The Reserve Bank of India has relaxed the withdrawal limit of 1,000 rupees (approximately $14) it placed on a cooperative bank a couple of days ago. The central bank said it aims to reduce the hardship of depositors after many heavy protests followed its original order.
Relaxing Withdrawal Limit
India’s central bank has issued another circular regarding Mumbai-based Punjab and Maharashtra Cooperative Bank (PMC Bank) Ltd. The first one, dated Sept. 24, puts PMC Bank under regulatory restrictions, including limiting customer withdrawal limit to 1,000 rupees (~$14) per account for six months. As customers protested heavily at PBC Bank branches, the RBI responded by issuing a follow-up circular to relax the imposed withdrawal limit. The new RBI circular, dated Sept. 26, states that the central bank “has decided, in the interest of depositors, to review the directions,” elaborating:
It has been decided to allow the depositors to withdraw a sum not exceeding ₹10,000/- (rupees ten thousand only) (including ₹1,000/- wherever already withdrawn) of the total balance.
The total balance in question is one “held in every savings bank account or current account or any other deposit account by whatever name called, subject to conditions stipulated in the RBI Directive dated September 23, 2019,” the RBI clarified. “Other terms and conditions of said directive shall remain unchanged,” including granting or renewing any loans and advances, making investments, and incurring any liabilities including borrowing funds or accepting new deposits, the central bank noted.
The RBI cited “major financial irregularities, failure of internal control and systems of the bank and wrong/under-reporting of its exposures under various off-site Surveillance reports” as the reasons for putting PMC Bank under regulatory restrictions, NDTV reported.
RBI Wants to Reduce Hardship
The move by the central bank to limit withdrawals to only 1,000 rupees (~$14) led to multiple protests by customers and long queues outside of PMC Bank branches. According to local media, the bank currently has 137 branches in multiple states across India. In its circular, the central bank stated that “With the above relaxation, more than 60% of the depositors of the bank will be able to withdraw their entire account balance,” adding:
The above relaxation has been granted with a view to reducing the hardship of the depositors.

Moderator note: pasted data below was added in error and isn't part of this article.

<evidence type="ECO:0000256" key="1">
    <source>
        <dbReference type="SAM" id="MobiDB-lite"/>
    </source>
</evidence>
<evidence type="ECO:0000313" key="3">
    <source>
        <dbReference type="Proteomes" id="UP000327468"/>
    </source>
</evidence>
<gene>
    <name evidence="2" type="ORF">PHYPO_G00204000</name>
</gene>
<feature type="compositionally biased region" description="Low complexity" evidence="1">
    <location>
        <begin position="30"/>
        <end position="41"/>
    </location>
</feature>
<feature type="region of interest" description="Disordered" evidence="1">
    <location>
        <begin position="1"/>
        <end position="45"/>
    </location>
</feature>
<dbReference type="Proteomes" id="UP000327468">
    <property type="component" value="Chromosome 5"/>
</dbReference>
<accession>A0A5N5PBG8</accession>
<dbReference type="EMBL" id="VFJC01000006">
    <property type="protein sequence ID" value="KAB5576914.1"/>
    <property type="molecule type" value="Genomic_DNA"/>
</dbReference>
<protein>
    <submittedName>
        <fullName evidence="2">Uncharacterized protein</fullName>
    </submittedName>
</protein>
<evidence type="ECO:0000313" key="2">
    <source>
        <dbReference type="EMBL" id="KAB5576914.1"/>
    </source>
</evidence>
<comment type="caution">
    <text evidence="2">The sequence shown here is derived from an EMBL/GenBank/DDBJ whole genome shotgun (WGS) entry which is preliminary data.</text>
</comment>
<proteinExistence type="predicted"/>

PMC Bank customers are reportedly worried about their life savings. “My money is gone now,” one customer told NDTV, convinced that he would not be able to access his savings. He was not alone, as thousands of customers stood outside various branches, demanding answers about their life savings, the news outlet detailed. “We need money urgently for the medical surgery of my mother-in-law and we can’t withdraw our own money,” one customer exclaimed.
According to the news outlet, over two dozen of cooperative banks are now under RBI administration, but PMC Bank is by far the largest one to receive such restrictions. The bank had deposits of Rs. 11,617 crore (~$127 billion) as of March 31.
Joy Thomas, Managing Director of PMC Bank, attempted to reassure customers, stating that “All efforts are being made to remove the restrictions by rectifying the irregularities … As the M.D. of the bank, I take the responsibility and assure all the depositors that these irregularities will be rectified before the expiry of six months.” Sonia Malik, a branch manager at a PMC Bank in Delhi, said that the bank’s employees were worried about their jobs, adding that “Our staff has worked hard to win the confidence of clients over the years. After this incident, it’ll be very difficult to revive that confidence.”
The central bank has also placed banking restrictions on all banks, prohibiting them from providing services to crypto businesses. A number of industry stakeholders have filed writ petitions with the country’s supreme court to challenge the RBI ban, which the court is scheduled to resume hearing this week.
What do you think of the RBI’s attempt to alleviate the situation for customers of PMC Bank? Will 10,000 rupees be enough? Let us know in the comments section below.
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